```

`manova`

gives you the Pillai test, but `Manova`

gives you all four; here, they are all significant, but to different degrees.

The result is the same, or at least consistent. You don’t need do this one here (though you can as an alternative), but when you come to repeated measures you *will* need to be able to use `Manova`

.

To understand the differences in the variables due to the groups, we need to run a discriminant analysis (coming up later).

\(\blacksquare\)

## 33.6 How do height and weight depend on sport played by elite athletes?

This question uses the data on Australian elite athletes, which can be found at link. 202 elite athletes had various physical and physiological measurements taken, and for each athlete, their gender (in the column `Sex`

) and the sport they play (`Sport`

) was also noted. The data values are separated by *tabs*, meaning that `read_tsv`

will read them in.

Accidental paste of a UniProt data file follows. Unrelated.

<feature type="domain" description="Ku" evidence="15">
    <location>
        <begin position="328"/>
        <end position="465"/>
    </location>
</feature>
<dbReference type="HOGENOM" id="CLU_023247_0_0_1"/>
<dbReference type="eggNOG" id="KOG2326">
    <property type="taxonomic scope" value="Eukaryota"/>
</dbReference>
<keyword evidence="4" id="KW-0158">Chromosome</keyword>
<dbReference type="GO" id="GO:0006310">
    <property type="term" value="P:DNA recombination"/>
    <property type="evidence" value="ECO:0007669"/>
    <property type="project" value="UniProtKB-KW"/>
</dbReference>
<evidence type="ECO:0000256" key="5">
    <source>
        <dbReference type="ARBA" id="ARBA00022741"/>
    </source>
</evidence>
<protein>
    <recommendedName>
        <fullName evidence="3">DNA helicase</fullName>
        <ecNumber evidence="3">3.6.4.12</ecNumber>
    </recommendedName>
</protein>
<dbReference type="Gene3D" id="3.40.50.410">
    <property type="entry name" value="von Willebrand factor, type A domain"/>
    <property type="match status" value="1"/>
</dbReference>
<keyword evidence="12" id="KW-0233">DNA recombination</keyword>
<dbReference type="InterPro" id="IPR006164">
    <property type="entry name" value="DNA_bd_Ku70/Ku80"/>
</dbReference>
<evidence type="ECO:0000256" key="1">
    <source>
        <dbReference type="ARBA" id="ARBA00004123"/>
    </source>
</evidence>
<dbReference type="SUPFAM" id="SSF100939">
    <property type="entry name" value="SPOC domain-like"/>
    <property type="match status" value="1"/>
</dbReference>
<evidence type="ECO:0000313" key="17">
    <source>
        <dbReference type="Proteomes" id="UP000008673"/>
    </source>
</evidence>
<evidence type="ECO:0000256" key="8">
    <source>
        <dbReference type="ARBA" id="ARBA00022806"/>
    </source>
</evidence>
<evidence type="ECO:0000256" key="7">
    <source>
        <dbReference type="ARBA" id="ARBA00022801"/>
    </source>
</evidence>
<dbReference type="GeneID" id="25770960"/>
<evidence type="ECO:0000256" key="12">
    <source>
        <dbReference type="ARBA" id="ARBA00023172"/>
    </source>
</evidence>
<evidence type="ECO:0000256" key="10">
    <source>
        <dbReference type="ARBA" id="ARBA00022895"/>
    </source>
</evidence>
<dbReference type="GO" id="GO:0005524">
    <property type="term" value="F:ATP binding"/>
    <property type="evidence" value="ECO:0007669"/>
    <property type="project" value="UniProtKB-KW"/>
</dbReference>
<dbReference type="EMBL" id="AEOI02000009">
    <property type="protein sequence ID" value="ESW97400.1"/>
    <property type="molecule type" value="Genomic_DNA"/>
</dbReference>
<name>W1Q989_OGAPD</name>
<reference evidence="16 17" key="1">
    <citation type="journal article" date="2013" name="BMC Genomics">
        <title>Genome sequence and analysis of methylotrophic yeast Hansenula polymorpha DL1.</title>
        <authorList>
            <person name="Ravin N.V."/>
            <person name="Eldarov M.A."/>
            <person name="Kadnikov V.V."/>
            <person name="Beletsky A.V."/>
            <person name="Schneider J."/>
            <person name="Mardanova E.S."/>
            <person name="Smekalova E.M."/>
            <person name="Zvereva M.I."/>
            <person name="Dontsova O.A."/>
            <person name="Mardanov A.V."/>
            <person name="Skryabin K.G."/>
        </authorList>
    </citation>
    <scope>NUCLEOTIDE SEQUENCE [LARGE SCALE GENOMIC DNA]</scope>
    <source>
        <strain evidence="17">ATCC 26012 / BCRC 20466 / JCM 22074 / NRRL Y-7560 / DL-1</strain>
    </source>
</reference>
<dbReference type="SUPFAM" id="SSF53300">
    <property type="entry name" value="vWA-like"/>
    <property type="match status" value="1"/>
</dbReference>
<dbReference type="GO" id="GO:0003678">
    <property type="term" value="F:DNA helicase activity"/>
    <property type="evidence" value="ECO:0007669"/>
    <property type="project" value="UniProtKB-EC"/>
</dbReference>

- Read in the data and verify that you have 202 rows and 13 columns.

Solution

As in the hint:

```
<- "http://ritsokiguess.site/datafiles/ais.txt"
my_url <- read_tsv(my_url) athletes
```

```
Rows: 202 Columns: 13
── Column specification ────────────────────────────────────────────────────────
Delimiter: "\t"
chr (2): Sex, Sport
dbl (11): RCC, WCC, Hc, Hg, Ferr, BMI, SSF, %Bfat, LBM, Ht, Wt
ℹ Use `spec()` to retrieve the full column specification for this data.
ℹ Specify the column types or set `show_col_types = FALSE` to quiet this message.
```

` athletes`

202 rows and 13 columns indeed.